In my own experience, I found myself cramming for exams many times at school. I would regurgitate all the information I memorized onto the test and promptly forget every single thing I had memorized by the next day. Even though I had straight A’s in elementary and high school, I could not tell you what I learned after taking those tests.I would routinely forget everything right after.

Realizing this, two things strike me. First, I didn’t care much about what I was learning. I never had a chance to choose what I was interested in to study. Second, when memorizing things that fast, it doesn’t become part of you because you’re not learning it in context, but only as a fact to memorize.

In the ’80s and ’90s, the internet wasn’t prominent and memorizing facts was still a valuable asset. However, times have changed. Today, we have Google at our fingertips. We don’t need to memorize facts anymore because we have the internet everywhere. With everyone having the same information today, memorizing doesn’t hold the same prestige and power that it held in the 1800s and 1900s. 

Sadly, many students just go through the motions by absorbing the information they are taught without ever actually grappling with it. They also hardly ever had a chance to choose what they want to learn and had projects that had to do with the real world.

Of course, basic core skills such as Reading, Writing, Basic Math, and some Physics are very important. And there is a bit of memorization and learning to understand basic math, etc. But we believe that if you want to deeply understand something, you need to be hands-on with a project that will show you how those facts are relevant in the real world. However, the question is asked: If we do not take tests at Acton Academy how do we measure skills and progress?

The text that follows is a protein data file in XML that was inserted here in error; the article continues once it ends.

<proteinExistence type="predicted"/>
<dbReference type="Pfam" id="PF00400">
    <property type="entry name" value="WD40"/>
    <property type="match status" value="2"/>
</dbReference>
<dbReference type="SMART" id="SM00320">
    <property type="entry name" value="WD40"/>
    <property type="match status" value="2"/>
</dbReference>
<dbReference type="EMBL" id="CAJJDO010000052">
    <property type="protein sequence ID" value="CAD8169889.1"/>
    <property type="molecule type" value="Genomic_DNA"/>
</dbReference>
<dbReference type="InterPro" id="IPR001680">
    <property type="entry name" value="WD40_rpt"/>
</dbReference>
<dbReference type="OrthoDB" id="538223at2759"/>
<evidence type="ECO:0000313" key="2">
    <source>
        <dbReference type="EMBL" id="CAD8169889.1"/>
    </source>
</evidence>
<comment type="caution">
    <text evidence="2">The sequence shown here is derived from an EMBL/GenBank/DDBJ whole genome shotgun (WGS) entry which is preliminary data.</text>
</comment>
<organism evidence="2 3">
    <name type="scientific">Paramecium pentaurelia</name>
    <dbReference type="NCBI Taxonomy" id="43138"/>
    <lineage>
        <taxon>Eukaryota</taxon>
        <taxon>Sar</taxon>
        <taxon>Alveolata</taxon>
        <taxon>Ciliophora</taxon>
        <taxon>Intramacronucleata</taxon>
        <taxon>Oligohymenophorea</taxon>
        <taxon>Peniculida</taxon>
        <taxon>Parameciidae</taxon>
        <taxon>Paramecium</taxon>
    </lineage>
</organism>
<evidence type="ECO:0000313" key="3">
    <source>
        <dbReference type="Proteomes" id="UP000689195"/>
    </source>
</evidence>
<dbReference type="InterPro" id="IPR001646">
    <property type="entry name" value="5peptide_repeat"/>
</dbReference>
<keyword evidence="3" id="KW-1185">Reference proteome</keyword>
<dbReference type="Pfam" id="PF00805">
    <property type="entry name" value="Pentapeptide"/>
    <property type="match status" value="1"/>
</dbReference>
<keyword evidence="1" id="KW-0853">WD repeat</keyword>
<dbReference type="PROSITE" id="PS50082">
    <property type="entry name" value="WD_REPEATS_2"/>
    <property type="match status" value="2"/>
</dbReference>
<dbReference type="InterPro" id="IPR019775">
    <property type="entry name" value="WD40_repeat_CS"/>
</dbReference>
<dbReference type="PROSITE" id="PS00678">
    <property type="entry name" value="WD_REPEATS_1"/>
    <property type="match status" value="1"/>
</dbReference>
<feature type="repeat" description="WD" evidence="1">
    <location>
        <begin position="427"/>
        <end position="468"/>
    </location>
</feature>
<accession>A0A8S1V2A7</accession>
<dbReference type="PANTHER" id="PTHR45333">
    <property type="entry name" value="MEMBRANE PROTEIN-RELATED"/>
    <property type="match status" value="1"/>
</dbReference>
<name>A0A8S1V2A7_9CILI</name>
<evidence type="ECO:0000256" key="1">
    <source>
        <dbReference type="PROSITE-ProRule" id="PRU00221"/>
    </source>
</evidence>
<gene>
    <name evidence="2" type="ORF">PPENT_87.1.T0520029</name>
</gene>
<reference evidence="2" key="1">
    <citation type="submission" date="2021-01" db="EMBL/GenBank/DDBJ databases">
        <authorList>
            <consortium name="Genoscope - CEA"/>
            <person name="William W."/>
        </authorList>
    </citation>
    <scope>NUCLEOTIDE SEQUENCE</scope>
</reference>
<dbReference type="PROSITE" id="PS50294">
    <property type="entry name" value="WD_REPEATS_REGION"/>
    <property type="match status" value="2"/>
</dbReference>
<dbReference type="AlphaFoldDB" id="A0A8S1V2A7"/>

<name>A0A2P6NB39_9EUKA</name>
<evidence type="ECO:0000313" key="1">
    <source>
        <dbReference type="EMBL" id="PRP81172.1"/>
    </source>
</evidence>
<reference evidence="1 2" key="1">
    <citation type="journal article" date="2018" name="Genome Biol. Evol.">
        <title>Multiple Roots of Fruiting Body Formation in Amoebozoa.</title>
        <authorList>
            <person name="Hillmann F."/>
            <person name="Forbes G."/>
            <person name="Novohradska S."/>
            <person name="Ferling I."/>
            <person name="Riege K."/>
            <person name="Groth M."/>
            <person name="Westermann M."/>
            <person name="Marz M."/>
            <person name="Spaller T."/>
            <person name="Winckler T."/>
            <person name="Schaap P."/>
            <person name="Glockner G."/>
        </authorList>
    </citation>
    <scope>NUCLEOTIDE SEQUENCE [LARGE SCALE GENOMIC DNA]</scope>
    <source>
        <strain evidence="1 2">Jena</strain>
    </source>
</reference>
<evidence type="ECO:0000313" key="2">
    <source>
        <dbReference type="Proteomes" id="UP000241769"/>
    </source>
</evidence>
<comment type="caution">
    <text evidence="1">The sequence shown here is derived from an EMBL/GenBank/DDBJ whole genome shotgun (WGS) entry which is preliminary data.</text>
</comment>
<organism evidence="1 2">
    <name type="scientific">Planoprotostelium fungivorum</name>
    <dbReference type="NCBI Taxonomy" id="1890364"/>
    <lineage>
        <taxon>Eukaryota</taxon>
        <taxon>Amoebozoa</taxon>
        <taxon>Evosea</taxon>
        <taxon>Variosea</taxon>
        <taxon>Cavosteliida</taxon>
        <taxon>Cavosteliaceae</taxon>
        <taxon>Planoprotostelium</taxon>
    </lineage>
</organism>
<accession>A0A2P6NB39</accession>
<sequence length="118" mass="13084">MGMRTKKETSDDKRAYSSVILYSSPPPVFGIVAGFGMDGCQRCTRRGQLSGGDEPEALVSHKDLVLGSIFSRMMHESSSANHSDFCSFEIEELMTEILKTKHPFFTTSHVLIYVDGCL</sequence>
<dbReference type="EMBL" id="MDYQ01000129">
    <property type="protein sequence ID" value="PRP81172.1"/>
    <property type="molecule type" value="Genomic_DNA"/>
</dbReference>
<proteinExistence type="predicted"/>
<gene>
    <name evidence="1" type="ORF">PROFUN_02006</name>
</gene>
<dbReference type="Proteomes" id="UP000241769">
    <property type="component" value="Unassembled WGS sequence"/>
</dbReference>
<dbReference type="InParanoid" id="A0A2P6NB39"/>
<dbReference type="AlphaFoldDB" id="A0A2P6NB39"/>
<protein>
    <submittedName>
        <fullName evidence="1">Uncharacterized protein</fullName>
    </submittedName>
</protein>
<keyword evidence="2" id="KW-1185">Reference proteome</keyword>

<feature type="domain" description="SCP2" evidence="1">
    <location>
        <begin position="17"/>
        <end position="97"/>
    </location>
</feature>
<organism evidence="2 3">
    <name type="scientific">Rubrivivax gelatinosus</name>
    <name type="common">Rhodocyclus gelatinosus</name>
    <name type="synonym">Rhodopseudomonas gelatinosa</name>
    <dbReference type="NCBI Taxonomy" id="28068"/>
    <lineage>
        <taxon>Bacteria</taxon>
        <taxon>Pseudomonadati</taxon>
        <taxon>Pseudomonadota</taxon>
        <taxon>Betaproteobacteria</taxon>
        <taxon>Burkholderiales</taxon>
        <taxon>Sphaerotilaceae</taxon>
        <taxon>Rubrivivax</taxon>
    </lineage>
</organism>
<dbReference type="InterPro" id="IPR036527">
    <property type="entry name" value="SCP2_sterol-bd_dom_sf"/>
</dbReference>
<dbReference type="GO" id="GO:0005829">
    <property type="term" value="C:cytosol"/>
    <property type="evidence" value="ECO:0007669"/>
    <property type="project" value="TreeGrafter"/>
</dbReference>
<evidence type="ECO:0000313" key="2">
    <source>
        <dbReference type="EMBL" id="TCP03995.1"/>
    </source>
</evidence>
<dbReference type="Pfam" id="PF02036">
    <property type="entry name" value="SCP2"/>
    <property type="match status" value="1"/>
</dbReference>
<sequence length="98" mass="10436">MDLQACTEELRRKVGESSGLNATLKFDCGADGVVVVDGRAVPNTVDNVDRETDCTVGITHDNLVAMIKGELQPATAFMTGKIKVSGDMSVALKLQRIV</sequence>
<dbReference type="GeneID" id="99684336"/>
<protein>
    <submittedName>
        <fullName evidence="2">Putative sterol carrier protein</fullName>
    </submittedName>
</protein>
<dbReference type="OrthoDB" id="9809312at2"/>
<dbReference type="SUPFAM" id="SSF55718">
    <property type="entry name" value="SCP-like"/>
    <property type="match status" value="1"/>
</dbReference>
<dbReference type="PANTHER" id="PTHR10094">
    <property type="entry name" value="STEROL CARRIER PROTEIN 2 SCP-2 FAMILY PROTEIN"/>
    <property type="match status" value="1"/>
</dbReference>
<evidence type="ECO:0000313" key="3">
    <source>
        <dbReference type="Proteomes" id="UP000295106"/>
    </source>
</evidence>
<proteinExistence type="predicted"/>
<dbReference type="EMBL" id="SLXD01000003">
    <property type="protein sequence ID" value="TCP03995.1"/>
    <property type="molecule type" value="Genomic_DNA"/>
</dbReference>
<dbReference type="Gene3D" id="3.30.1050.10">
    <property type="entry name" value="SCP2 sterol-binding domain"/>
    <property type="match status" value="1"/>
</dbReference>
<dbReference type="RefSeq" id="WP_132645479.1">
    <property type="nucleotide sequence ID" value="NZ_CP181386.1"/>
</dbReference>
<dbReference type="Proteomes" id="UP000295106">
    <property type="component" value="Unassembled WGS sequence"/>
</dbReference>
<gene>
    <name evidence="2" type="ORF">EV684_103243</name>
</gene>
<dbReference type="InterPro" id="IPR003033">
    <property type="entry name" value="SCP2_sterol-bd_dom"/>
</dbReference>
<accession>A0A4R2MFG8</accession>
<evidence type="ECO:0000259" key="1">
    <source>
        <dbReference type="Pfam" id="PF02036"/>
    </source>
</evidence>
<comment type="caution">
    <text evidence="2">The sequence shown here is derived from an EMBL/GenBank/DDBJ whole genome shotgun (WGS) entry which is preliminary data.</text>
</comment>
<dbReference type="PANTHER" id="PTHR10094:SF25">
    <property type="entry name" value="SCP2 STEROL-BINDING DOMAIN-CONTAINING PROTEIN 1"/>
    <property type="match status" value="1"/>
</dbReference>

A beautiful example of how to measure progress is the Boy Scouts. The Boy Scouts are one of the four pillars of Acton Academy. Their progress is measured based on mastery. They earn a badge because they have mastered the skill and have shown that they can actually perform this skill. For a cooking badge, they do not need to answer a multiple-choice test on the best method of cooking over a fire. Instead, they have to actually cook a meal over a fire and feed it to their peers and Scout Leader to see if they succeeded. And if not, they try again.

Badge-based mastery, we believe, is one of the best ways to show the progress students have made. 

To learn more about Badges, watch this video: Mastery vs Grades


Challenging the Status Quo

In a past seminar I attended, I heard a fascinating story from a traditional teacher who has been teaching for many years.

One day, he was running late and wasn’t able to prepare his lesson for a History class. He then started telling a story about why the White House was painted white. He explained that it was due to a fire that got the walls charred, so the walls were painted white to make it look better. Nobody in his class questioned it. He has a class of 13 students and all of them seemed to believe it.